Can someone also let me know whether the sex scenes were supposed to be erotic? Because they were completely devoid of passion and emotion and I literally couldn’t have cared less about them. It genuinely felt like an excuse to obsess over Ry’s genitalia more than anything else.

The only saving grace here is that there were beautiful moments of prose that I just loved. I highlighted a lot of lines while reading just because I was so struck with them. I cannot deny that Winterson has a way with words and a lot of this book was very readable. I also didn’t mind the lack of quotation marks because, for the most part, Winterson’s writing was so adept that it was clear where they should have been and who was speaking.

Even our best endeavours turn against us. A loom that can do the work of eight men should free eight men from servitude. Instead, seven skilled men are put out of work to starve with their families, and one skilled man becomes the unskilled minder of the mechanical loom. What is the point of progress if it benefits the few while the many suffer?

This is review is a lot to sum up, but I’ll just say: I think Winterson completely missed the mark here and I found this to be a painful reading experience.

content warnings: transphobia; [transphobic] sexual assault; sexism; misgendering; miscarriage; child death.


My current 2020 Women’s Prize Squad Longlist rankings:

  1. The Body Lies
  2. Girl, Woman, Other
  3. My Dark Vanessa
  4. Ninth House
  5. Frankissstein

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Ninth House [review]

Ninth House by Leigh Bardugo
Published by Flatiron Books on October 8, 2019
my rating: ★★★★
Goodreads avg:
4.09 (as of 2020-05-02)
Spoiler-free review

Goodreads IndieBound | Author Website

Galaxy “Alex” Stern is the most unlikely member of Yale’s freshman class. Raised in the Los Angeles hinterlands by a hippie mom, Alex dropped out of school early and into a world of shady drug dealer boyfriends, dead-end jobs, and much, much worse. By age twenty, in fact, she is the sole survivor of a horrific, unsolved multiple homicide. Some might say she’s thrown her life away. But at her hospital bed, Alex is offered a second chance: to attend one of the world’s most elite universities on a full ride. What’s the catch, and why her?

Still searching for answers to this herself, Alex arrives in New Haven tasked by her mysterious benefactors with monitoring the activities of Yale’s secret societies. These eight windowless “tombs” are well-known to be haunts of the future rich and powerful, from high-ranking politicos to Wall Street and Hollywood’s biggest players. But their occult activities are revealed to be more sinister and more extraordinary than any paranoid imagination might conceive.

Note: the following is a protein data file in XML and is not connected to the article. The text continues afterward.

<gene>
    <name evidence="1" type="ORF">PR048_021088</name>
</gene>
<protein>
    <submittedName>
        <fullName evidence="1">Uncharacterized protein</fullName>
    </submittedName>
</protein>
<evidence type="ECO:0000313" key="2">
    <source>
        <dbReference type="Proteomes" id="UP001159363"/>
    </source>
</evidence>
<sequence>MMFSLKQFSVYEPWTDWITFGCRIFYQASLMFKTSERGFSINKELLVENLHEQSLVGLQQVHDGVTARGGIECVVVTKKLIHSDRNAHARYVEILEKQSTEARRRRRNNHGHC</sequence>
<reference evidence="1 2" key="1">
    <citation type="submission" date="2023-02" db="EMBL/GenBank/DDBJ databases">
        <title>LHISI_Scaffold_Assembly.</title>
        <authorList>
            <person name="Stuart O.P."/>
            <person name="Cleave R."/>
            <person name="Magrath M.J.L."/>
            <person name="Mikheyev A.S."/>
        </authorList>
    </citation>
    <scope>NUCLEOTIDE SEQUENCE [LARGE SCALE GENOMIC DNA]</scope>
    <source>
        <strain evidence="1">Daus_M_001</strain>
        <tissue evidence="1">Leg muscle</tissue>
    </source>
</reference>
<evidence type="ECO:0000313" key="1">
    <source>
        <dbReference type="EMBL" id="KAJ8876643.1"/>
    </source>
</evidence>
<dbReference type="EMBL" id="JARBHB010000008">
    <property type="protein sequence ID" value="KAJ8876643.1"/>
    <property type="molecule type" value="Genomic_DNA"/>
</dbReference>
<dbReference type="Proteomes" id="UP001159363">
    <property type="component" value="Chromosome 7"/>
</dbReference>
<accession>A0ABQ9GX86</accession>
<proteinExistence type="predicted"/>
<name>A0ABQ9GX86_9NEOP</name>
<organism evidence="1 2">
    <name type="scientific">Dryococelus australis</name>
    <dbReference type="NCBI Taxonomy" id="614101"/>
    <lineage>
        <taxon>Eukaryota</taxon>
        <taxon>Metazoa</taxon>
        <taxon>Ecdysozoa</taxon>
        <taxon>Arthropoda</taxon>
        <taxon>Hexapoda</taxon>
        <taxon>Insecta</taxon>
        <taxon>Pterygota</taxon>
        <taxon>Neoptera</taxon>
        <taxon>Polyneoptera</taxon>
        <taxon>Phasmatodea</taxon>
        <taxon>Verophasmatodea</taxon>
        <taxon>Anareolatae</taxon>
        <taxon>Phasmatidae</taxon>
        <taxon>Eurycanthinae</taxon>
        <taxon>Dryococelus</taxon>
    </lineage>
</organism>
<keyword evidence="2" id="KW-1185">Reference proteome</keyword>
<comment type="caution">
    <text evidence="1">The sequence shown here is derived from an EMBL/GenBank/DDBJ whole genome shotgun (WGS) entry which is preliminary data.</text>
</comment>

By the time Alex managed to get the blood out of her good wool coat, it was too warm to wear it.

One hell of a first sentence, and an easy way to reel in your reader. Set at Yale in a universe where magic is real but fairly well-hidden, I thought the atmosphere of this book was so well-done. I could easily see the streets of New Haven in my mind and loved hearing about the different buildings the societies had. I also adored the characters. Alex is gritty and a bit of a stereotype, but still fun to read. Darlington reminded me a lot of Gansey from TRC, who I loved, so I liked reading about him as well. Dawes was GREAT and I loved how much time she and Alex got to spend together. I firmly feel that Alex is queer and the chemistry between her and Dawes was [eyes emoji]. Alex/Dawes/Darlington OT3, honestly.

There were always excuses for why girls died.

I only had a couple complaints, really. The plot felt convoluted at times and I struggled to follow some things. Some of what’s going on is really complicated and I was confused about how some conclusions were drawn or what had really happened. I also took issue with the first sexual assault scene. While the others felt like they had purpose to them, the first involved the rape of a minor and didn’t seem to add anything to the book. It was clearly supposed to be the foundation for Alex’s drug addiction and PTSD, but it just wasn’t clear to me why another device couldn’t have been used. That being said, from what I recall it was relatively brief and didn’t take too much away from the story for me.